I was fairly uneasy before creating these cat drawings because I wasn't sure that I was going to be able to manage a credible likeness.
No-one was more amazed than me when I started these drawings of cats and one after the other was actually turning out ok.
Now, I'm not saying my cat drawings are great but I'm fairly satisfied with my first attempts. This is what I want you to be able to achieve, too.
When you initially start to draw, you will be thrilled with all of your attempts providing you can accept that your drawings are not going to be first rate -- it's a part of the game.
I like to find the simplest way to complete drawings so I can keep my confidence at a reasonably high level.
All you need to do is to look closely at the outline and copy it. Don't worry if your first line goes in the wrong direction because this happened to me, too. We let our preconceived ideas of how this particular animal looks to dictate the movement of the pencil but we soon find out it's wrong. You have to stay focused on the true direction, re-draw that line again and continue copying to the best of your ability.
Look closely at the first line you have drawn and carefully compare it to your reference picture.
Concentrate on copying line for line rather than on your own drawing. This puts your mind in neutral and you will have much more success this way.
The other alternative is to construct the subject with a series of square and circular shapes. I don't have much success with this method but it could be of more benefit to you. It's something you have to experiment with to discover which is the best way.
If you have a cat as part of your family, you will be aware that they have a little personality of their own.
They truly do bring us joy -- most of the time!
I had a beautiful cat called Munchee - he was 16 years old when he died.
He was very clever and he understood every word I said.
This drawing is very much like him - we sure do miss him still.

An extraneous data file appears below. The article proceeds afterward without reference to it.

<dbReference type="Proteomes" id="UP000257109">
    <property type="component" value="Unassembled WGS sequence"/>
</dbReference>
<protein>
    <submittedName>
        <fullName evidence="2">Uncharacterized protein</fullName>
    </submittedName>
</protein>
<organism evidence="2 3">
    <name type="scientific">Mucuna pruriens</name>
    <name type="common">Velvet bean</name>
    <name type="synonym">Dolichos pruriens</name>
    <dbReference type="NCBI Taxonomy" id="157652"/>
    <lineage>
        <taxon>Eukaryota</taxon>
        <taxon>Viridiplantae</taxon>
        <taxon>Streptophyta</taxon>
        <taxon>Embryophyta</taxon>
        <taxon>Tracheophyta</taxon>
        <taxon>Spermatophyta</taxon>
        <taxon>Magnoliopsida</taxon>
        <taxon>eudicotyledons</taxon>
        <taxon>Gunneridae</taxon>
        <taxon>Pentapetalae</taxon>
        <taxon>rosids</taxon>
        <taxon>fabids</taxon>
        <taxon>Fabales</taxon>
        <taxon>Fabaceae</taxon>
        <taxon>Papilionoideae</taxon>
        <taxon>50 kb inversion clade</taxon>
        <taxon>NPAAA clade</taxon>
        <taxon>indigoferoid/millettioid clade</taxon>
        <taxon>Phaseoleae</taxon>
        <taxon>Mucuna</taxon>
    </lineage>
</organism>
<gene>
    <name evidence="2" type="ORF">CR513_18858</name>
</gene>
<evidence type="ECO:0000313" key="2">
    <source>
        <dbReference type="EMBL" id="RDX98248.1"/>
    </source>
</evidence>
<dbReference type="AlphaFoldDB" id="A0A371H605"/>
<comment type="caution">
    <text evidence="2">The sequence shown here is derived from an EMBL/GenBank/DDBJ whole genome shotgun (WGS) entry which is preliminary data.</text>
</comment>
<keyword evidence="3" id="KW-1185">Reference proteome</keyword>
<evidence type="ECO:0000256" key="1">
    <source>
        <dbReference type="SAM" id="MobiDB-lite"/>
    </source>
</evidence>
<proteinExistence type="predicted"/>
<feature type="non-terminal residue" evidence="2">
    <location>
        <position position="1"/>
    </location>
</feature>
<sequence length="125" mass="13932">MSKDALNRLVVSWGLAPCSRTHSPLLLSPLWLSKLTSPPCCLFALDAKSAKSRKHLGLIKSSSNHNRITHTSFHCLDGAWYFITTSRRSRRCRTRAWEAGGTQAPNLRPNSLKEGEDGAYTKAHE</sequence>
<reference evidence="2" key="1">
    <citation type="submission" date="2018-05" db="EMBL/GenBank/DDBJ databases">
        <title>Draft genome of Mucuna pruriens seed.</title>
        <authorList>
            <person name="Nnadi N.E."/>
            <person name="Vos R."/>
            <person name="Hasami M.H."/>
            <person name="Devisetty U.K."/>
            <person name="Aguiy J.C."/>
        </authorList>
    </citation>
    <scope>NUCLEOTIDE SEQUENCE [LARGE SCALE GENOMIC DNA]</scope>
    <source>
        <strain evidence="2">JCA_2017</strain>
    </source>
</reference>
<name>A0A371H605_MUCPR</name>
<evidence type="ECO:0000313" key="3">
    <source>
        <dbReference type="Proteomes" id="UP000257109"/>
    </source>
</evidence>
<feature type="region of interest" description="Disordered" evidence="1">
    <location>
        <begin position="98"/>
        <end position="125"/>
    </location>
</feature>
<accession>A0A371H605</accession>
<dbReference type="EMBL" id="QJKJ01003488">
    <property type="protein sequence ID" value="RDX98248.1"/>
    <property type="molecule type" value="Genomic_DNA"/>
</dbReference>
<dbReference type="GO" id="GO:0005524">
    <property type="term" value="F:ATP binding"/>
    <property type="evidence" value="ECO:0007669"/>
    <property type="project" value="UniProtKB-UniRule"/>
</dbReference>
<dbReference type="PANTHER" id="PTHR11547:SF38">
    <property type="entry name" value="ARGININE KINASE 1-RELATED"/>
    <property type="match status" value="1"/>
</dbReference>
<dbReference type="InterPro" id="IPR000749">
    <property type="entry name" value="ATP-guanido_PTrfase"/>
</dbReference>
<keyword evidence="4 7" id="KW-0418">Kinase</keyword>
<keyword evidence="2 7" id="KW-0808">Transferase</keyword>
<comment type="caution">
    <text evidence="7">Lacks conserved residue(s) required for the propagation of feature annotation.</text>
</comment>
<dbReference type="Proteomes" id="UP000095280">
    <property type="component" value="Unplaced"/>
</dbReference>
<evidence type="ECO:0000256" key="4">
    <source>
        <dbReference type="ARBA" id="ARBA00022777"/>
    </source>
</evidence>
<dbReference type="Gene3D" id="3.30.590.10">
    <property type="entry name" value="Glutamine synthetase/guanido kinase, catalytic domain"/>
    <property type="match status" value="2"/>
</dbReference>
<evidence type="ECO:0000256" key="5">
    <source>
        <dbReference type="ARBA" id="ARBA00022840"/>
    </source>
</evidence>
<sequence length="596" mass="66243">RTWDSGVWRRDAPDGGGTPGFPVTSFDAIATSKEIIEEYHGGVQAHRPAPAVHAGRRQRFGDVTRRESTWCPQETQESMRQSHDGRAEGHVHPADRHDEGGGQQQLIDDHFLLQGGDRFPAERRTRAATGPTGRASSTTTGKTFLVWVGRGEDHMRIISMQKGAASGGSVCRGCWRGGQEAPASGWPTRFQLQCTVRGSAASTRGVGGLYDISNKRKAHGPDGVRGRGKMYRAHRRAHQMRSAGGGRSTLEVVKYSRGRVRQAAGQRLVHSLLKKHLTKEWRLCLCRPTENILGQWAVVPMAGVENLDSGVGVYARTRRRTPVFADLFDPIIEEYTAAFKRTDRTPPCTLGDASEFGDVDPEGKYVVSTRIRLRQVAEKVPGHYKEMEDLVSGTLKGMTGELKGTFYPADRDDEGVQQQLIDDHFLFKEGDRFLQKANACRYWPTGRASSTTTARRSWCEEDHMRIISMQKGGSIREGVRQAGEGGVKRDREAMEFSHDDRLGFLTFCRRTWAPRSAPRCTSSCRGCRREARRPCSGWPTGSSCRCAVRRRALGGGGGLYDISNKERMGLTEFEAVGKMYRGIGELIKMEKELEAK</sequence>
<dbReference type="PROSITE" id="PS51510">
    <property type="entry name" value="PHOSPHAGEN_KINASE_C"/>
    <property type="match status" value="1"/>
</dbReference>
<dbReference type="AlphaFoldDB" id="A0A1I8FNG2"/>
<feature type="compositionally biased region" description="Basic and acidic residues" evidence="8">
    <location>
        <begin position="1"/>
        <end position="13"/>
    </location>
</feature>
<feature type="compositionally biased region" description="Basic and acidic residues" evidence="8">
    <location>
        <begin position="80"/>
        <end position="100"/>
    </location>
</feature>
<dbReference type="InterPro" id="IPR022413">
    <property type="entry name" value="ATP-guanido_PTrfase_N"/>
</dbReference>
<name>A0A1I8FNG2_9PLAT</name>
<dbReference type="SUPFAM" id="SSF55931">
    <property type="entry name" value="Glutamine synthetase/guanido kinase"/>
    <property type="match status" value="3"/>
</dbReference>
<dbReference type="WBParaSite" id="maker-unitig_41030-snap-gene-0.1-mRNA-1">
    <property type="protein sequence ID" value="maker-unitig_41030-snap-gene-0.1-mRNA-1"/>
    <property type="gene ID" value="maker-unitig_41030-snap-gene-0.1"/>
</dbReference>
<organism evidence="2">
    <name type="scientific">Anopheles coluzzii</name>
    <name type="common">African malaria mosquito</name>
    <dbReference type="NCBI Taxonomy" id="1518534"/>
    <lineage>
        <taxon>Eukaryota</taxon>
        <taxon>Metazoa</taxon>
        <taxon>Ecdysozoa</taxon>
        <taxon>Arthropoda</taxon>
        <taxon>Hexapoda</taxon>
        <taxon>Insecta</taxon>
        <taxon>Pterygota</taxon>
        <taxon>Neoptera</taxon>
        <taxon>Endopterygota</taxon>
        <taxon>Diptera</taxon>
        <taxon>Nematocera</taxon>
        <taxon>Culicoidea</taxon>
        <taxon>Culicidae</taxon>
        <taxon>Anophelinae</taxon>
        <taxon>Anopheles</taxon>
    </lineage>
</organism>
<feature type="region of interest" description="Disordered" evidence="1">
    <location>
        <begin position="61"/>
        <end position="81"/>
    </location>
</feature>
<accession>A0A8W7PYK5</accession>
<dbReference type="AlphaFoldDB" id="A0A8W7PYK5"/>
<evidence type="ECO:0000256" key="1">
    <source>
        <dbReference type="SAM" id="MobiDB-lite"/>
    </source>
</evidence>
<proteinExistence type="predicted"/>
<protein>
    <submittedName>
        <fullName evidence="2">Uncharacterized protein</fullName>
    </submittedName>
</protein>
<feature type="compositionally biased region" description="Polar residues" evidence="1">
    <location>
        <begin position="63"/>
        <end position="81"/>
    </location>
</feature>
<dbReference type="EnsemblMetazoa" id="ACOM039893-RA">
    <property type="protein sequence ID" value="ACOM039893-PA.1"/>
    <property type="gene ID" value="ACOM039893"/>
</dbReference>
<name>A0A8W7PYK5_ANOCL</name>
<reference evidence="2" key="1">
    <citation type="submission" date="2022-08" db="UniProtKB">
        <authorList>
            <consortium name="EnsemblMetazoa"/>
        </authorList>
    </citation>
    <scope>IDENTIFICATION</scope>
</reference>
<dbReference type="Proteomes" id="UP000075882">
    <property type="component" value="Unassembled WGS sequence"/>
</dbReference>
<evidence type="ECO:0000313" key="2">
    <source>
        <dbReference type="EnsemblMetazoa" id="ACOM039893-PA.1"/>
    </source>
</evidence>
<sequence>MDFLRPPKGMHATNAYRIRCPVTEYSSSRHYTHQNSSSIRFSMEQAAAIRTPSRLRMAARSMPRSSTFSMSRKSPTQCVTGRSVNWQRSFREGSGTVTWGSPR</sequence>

Cats don't sit still long enough for you to sketch from real life -- unless they are sleeping, of course.
Using a photo is the next best thing but it must be a very clear photo, especially around the eyes, otherwise, it's too hard to guess that kind of detail. It only takes one small thing to be incorrect and it throws the whole drawing out.
Draw a rough outline lightly from the photo. You want a quick and easy cat drawing so you only need to do a line drawing.
A single line is ok for short hair or you can do short quick strokes if you are drawing long hair.
This sketch of a cat licking its paw didn't take long at all.
See how you can draw cats by reducing them to this simple form? Imagine how you much fun it will be once you start learning how to add effects and creating original drawings. That all happens in stages so please be patient!
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The Ancient Egyptians considered cats sacred.
To them, they symbolized grace and poise.
Egytians revered them so much, they mummified them after death, showing the same respect they gave to humans.
Cats were protected to such a high degree that is someone killed one, it meant the death penalty for that person.
It is for these reasons that they included cats in their works of art.
I have done this Egyptian Cat drawing to show you how they portrayed them.
Even though it doesn''t look all that attractive, I do like Egytian Art.
With all the practice I am getting lately, I am growing in confidence. Subjects I would normally shy away from are starting to look quite do-able. If you are learning to draw the same time as me, I hope you are going ahead in leaps and bounds with your art.
This drawing of a persian cat is sketched with the perspective of paws tucked under his body.
It's funny how people see things differently, my friend thought the head was too big for the short legs!
You see, I should have put in a line underneath the cat to portray the surface he was on.
Lesson learned, but really it's all trial and error when you teach yourself to draw.
Considering I didn't think I could achieve any real resemblance, initially I was fairly satisfied with this cat drawing.
Here is an outline of a cat stretching and it's a very simple sketch. If I can draw it freehand, so can you!
I used a mechanical pencil with a 2B lead for all of these cat drawings.
I do that when I'm feeling lazy because it saves me from sharpening the pencil all the time.
For the shaded cat drawings, I used a H lead, which is a hard lead and it just colors slightly.
I hope you try copying these drawings of cats by using the outline for a start.
Once you get the hang of it and you begin to 'see' what you are drawing and you'll have an enjoyable time with good results.
Click a link below to view various animal illustrations:
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